Broadly directed virus-specific CD4+ T cell responses are primed during acute hepatitis C infection, but rapidly disappear from human blood with viral persistence
Schulze zur Wiesch, Julian
Nolan, Brian E.
Reyor, Laura L.
Lohse, Ansgar W.
Kwok, William W.
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CitationSchulze zur Wiesch, Julian, Donatella Ciuffreda, Lia Lewis-Ximenez, Victoria Kasprowicz, Brian E. Nolan, Hendrik Streeck, Jasneet Aneja, Laura L. Reyor, Todd M. Allen, Ansgar W. Lohse, Barbara McGovern, Raymond T. Chung, William W. Kwok, Arthur Y. Kim, and Georg M. Lauer. 2012. Broadly directed virus-specific cd4+ T cell responses are primed during acute hepatitis c infection, but rapidly disappear from human blood with viral persistence. The Journal of Experimental Medicine 209(1): 61-75.
AbstractVigorous proliferative CD4+ T cell responses are the hallmark of spontaneous clearance of acute hepatitis C virus (HCV) infection, whereas comparable responses are absent in chronically evolving infection. Here, we comprehensively characterized the breadth, specificity, and quality of the HCV-specific CD4+ T cell response in 31 patients with acute HCV infection and varying clinical outcomes. We analyzed in vitro T cell expansion in the presence of interleukin-2, and ex vivo staining with HCV peptide-loaded MHC class II tetramers. Surprisingly, broadly directed HCV-specific CD4+ T cell responses were universally detectable at early stages of infection, regardless of the clinical outcome. However, persistent viremia was associated with early proliferative defects of the HCV-specific CD4+ T cells, followed by rapid deletion of the HCV-specific response. Only early initiation of antiviral therapy was able to preserve CD4+ T cell responses in acute, chronically evolving infection. Our results challenge the paradigm that HCV persistence is the result of a failure to prime HCV-specific CD4+ T cells. Instead, broadly directed HCV-specific CD4+ T cell responses are usually generated, but rapid exhaustion and deletion of these cells occurs in the majority of patients. The data further suggest a short window of opportunity to prevent the loss of CD4+ T cell responses through antiviral therapy.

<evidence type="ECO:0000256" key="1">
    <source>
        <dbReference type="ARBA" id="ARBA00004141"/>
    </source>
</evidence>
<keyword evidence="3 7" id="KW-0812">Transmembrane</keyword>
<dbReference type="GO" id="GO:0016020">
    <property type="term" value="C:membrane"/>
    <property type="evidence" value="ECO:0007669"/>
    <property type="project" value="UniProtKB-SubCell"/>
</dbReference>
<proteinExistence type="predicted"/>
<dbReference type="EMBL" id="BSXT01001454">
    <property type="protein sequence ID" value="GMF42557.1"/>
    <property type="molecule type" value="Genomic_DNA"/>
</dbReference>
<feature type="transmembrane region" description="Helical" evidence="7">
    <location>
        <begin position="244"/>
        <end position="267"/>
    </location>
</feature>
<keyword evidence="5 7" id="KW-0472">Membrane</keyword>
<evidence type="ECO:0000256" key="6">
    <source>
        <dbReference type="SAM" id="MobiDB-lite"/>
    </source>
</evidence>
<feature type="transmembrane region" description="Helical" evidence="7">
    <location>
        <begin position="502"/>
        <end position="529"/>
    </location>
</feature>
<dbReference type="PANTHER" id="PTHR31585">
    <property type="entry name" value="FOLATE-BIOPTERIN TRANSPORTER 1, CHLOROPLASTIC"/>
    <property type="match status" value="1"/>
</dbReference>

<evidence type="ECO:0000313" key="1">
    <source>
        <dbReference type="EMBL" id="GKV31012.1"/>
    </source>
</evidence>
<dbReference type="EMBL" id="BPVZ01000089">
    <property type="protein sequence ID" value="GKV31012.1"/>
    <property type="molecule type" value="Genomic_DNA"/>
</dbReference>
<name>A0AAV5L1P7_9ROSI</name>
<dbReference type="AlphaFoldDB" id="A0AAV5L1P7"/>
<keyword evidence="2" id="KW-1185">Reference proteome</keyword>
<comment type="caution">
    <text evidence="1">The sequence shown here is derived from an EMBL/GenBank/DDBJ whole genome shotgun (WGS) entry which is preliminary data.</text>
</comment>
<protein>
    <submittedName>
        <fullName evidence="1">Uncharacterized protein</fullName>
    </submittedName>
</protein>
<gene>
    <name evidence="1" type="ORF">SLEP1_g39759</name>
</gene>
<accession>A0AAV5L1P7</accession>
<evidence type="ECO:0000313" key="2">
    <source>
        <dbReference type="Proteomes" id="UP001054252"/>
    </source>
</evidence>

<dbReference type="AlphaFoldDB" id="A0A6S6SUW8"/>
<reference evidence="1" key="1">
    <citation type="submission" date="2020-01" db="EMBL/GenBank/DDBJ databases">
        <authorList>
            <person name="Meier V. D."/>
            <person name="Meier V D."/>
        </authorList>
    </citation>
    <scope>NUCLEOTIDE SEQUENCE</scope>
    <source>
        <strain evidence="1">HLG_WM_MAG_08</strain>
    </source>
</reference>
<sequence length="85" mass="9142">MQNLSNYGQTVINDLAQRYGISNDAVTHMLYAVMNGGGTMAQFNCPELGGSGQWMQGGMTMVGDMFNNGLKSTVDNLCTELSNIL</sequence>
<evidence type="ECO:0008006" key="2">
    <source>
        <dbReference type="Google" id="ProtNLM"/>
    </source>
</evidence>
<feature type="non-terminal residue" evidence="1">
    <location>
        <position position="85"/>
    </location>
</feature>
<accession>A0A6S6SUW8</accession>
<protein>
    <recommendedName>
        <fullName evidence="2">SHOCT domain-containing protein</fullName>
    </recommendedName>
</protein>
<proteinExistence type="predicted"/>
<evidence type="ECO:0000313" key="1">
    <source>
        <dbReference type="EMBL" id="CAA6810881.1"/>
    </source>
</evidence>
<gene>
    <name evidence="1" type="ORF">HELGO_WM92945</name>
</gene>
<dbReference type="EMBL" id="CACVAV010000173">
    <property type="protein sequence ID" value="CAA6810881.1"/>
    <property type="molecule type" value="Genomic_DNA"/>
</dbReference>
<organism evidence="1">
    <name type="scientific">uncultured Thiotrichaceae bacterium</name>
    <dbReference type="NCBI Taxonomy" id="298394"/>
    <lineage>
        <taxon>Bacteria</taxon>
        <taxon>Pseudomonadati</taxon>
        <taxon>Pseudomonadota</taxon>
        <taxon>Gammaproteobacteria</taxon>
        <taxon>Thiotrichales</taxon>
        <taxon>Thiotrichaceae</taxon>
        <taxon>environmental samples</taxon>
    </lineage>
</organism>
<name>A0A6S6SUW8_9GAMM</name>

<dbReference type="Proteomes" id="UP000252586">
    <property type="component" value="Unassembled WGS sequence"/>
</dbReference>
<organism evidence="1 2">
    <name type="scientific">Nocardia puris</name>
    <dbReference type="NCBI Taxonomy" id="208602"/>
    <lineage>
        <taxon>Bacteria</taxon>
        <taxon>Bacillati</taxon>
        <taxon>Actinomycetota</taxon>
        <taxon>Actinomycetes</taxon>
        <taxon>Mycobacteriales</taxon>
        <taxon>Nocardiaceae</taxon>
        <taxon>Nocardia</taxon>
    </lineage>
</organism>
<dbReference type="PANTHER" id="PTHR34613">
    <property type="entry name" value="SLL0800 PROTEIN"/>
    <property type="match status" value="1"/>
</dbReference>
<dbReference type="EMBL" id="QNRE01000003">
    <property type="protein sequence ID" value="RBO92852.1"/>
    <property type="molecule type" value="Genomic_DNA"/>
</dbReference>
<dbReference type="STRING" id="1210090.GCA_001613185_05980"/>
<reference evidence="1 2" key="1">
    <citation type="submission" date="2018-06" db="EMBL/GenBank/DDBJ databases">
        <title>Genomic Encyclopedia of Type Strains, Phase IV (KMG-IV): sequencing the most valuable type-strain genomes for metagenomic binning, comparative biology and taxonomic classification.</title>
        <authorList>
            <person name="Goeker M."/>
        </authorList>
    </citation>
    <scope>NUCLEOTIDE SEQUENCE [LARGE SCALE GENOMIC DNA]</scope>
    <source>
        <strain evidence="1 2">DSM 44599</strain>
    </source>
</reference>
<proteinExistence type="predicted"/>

Citable link to this pagehttp://nrs.harvard.edu/urn-3:HUL.InstRepos:10445610
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